Focusing on wellness in Vegas

Brianne Soscia, at the Wealth Consulting Group in Las Vegas, brands herself as a “financial yogi” on her website and social media accounts, and often makes wellness a feature of events that also offer financial tips. Her events have included:

  • Find financial Zen: At the Wealth Consulting Group, Soscia has hosted virtual yoga classes from the office in the evening. The goal was to create community among clients and prospects in a session that offered tips on both executing Downward-Facing Dog and Warrior II, as well as creating an estate plan. Financial tips for the new year, like updating beneficiaries and contributing to retirement accounts, were also offered.
  • Eat well: Client events are not typically known for the quality of their food, but that doesn’t have to be the case, according to Soscia. She organized a half-day retreat that included a yoga class, spa lunch and financial vision board workshop. For the lunch, Soscia brought in a friend, a plant-based chef, who made pineapple buckwheat salad and lentil soup.
  • Finance 101 for parents: Educational events can be hit or miss, so it helps to appeal to a broad topic like parenthood. Soscia hosted a virtual event aimed at parents of local school-age children. She counseled parents on topics, such as giving a regular allowance versus paying for chores, and suggested video games and board games to play with their kids to help teach them about money. They also discussed 529 college savings plans.

Fulfilling hoop dreams in Kansas

Ray Evans of Pegasus Capital Management in Kansas City hosts a monthly lunch-hour meeting that brings clients and prospects together. Given the frequency of these events, he and his team are always looking for creative ways to keep attendees coming back. To take advantage of the March Madness fever around the annual tournament, he brought together a roundtable of the area’s prominent sports journalists to hash out all things college basketball. “That event drew a big crowd, because people in Kansas City love college basketball,” Evans said. “We try to make some of it work, some of it fun.”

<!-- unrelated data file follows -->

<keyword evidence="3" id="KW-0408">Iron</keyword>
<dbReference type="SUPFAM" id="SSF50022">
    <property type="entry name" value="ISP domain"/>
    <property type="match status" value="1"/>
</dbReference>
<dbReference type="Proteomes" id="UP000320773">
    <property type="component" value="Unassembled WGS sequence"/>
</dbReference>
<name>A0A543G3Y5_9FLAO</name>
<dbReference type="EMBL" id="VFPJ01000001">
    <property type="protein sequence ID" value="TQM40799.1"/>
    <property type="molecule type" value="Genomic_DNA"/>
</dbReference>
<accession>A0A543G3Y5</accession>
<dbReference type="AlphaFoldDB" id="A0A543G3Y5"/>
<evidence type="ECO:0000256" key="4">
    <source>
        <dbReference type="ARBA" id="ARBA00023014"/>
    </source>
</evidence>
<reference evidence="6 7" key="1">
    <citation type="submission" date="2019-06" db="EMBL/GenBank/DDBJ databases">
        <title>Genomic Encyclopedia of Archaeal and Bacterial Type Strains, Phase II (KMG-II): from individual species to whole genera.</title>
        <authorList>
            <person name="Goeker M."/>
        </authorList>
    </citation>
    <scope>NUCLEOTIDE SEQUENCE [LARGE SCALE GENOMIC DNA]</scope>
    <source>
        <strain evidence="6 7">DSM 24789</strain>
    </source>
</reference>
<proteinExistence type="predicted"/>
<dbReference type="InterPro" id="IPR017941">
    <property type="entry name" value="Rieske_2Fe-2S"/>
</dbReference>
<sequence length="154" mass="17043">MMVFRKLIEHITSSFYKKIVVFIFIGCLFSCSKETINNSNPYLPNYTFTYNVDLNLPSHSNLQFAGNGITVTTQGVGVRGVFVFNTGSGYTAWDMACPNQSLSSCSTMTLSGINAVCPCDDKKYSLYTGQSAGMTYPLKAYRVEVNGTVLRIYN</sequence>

Read on for a few other ideas that might get your creative juices flowing:

  • Support female leadership: Advisors are always looking for a way to connect with more than one generation in a client’s family. The “Embracing your inner matriarch” seminar is focused on the idea that wealth management is not just passing down money, but passing down your legacy. The discussion includes examples of famous matriarchs (Queen Victoria, Barbara Bush) and guides attendees in breakout sessions to understand what characteristics define their matriarchy — that is, their leadership roles in defining and fulfilling family legacy.
  • Get outside: Invite clients and their family friends for a day in a local community garden — many of which support food programs in local schools or other nonprofits. Depending on the time of year, the group could spend the day helping with spring planting, weeding, and pruning over the summer, or joining the fall harvest. Make sure each attendee leaves with a recipe featuring the garden’s produce. As a follow-up, ask attendees to share pictures of their culinary creations.
  • Face forward: Advisors often partner with centers of influence (COIs), like tax attorneys and accountants, but what about plastic surgeons? Cosmetic procedures are increasingly popular in our image-obsessed society, so clients might be curious about the ABCs of chemical peels or microdermabrasion, if not rhinoplasty. The surgeon could invite patients looking for expert help in giving their portfolios a facelift, too.